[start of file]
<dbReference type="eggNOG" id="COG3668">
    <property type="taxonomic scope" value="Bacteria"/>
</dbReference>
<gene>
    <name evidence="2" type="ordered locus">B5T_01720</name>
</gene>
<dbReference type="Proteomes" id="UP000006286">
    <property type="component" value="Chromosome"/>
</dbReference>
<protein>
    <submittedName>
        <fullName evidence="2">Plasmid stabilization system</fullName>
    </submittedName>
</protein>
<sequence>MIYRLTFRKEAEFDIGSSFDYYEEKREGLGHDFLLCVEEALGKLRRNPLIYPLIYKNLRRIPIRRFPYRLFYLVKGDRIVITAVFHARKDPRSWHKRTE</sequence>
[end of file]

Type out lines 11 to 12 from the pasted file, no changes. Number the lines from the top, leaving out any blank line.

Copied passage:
    <submittedName>
        <fullName evidence="2">Plasmid stabilization system</fullName>